(Updates with some airports returning to normal operations)
By Richard Cowan
WASHINGTON Aug 26 Air traffic at some major
U.S. airports was returning to normal on Tuesday after many
planes were delayed due to a glitch in the computer system for
filing flight plans, the Federal Aviation Administration said.
The Department of Homeland Security said there was no link
to terrorism and the FAA said the computer glitch did not
affect its ability to safely track planes in the air.
An FAA official told reporters during a conference call
that the agency hoped to have the problem resolved by around 6
p.m. (2200 GMT).
Flights from a wide swath of the United States, from Dallas
and Chicago to the East Coast, had been delayed, according to
"It looks like we're slowly starting to dig out of this,"
said Hank Krakowski, chief operations officer for the FAA's air
traffic division. FAA officials said they did not know how many
flights had been delayed by the computer breakdown.
Krakowski said operations in New York were normal and
delays in Boston were clearing up. He added that Baltimore's
airport was improving but still experiencing delays and
Washington, D.C., airports were operating normally.
FAA officials said the most significant delays appeared to
be continuing in Atlanta, which also was experiencing severe
thunderstorms in the region that further hampered travel.
Flights out of Chicago's O'Hare airport were experiencing
delays of more than one hour, Krakowski said.
FAA spokeswoman Diane Spitalire said the agency had never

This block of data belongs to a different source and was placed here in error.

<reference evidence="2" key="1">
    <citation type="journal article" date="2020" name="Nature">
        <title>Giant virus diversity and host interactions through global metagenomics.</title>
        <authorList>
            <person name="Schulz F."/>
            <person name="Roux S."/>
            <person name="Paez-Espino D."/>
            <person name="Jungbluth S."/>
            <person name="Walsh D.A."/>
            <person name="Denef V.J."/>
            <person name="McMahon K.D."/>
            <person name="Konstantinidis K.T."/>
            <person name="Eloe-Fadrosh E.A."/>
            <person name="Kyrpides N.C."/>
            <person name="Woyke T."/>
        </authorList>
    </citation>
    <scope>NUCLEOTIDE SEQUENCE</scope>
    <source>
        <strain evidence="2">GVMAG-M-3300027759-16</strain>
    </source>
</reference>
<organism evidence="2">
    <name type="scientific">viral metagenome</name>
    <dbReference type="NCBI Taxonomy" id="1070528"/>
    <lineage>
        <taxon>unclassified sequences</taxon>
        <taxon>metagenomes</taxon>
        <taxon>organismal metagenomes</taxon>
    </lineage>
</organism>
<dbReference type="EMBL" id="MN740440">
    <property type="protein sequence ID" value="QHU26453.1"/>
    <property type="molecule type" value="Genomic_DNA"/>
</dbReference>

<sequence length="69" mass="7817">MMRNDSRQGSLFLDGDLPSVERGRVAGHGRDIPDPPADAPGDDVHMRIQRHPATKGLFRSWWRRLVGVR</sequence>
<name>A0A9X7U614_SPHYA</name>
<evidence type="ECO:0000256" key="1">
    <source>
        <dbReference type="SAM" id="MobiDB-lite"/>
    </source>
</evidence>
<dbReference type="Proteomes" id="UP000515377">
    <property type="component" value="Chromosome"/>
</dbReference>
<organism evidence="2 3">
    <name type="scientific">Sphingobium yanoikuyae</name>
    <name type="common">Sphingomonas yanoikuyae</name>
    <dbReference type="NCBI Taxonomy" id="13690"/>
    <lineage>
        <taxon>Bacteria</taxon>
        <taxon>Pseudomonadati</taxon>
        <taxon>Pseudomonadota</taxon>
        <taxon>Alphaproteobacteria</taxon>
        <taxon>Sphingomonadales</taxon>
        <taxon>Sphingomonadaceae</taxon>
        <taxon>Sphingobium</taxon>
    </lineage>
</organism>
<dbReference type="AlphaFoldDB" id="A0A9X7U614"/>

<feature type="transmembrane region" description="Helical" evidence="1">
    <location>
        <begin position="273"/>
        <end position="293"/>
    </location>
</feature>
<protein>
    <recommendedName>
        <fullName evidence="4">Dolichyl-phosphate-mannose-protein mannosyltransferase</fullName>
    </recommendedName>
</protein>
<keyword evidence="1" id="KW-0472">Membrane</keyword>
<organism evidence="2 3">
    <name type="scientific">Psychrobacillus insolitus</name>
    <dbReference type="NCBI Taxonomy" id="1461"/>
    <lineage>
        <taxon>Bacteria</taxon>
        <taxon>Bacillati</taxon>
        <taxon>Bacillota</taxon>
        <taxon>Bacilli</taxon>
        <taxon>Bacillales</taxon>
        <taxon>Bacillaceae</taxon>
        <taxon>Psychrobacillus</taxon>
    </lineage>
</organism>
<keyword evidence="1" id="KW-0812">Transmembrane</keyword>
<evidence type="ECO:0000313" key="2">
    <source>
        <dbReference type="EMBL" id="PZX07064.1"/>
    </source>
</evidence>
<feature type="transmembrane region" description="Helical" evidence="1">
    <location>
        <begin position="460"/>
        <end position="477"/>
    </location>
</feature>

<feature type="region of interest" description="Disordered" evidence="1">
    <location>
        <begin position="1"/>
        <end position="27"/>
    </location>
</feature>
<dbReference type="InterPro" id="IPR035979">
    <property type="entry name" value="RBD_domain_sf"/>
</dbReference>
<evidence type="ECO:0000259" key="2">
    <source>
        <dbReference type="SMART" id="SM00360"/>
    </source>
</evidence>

experienced a computer problem this severe. "We've had some
equipment failures but not like this," she said.
The problem began at 1:25 p.m. (1725 GMT) when a
communications link failed in the system that processes flight
plans at a facility south of Atlanta, FAA officials said. The
cause of the failure was not known but it was not due to a
computer hacking attack, Krakowski said.
"It appears to be an internal software processing problem.
We're going to have to do some forensics on it," he said.
Flight plans include information like the type of aircraft,
destination and number of passengers.
The other flight-plan facility in Salt Lake City was now
handling the entire country, FAA spokeswoman Tammy Jones said.
An FAA official in Chicago said workers there were filing
flight plans by hand.
International flights were being given priority, the FAA
American Airlines flights are facing delays in the
Northeast "but not massively at this point," said Tim Smith, a
spokesman for the airline's parent company, AMR Corp. AMR.N
An FAA communications outage in Memphis last year caused
huge air-traffic snarls. The technicians' union blamed FAA
cost-cutting for reducing backup standards.
(Additional reporting by Andy Sullivan, Diane Bartz and
Randall Mikkelsen in Washington, Jim Loney in Miami, Kyle
Peterson and Andrew Stern in Chicago, Karen Jacobs in Atlanta,
Scott Malone in Boston and Anna Driver in Houston; editing by
David Alexander and Mohammad Zargham)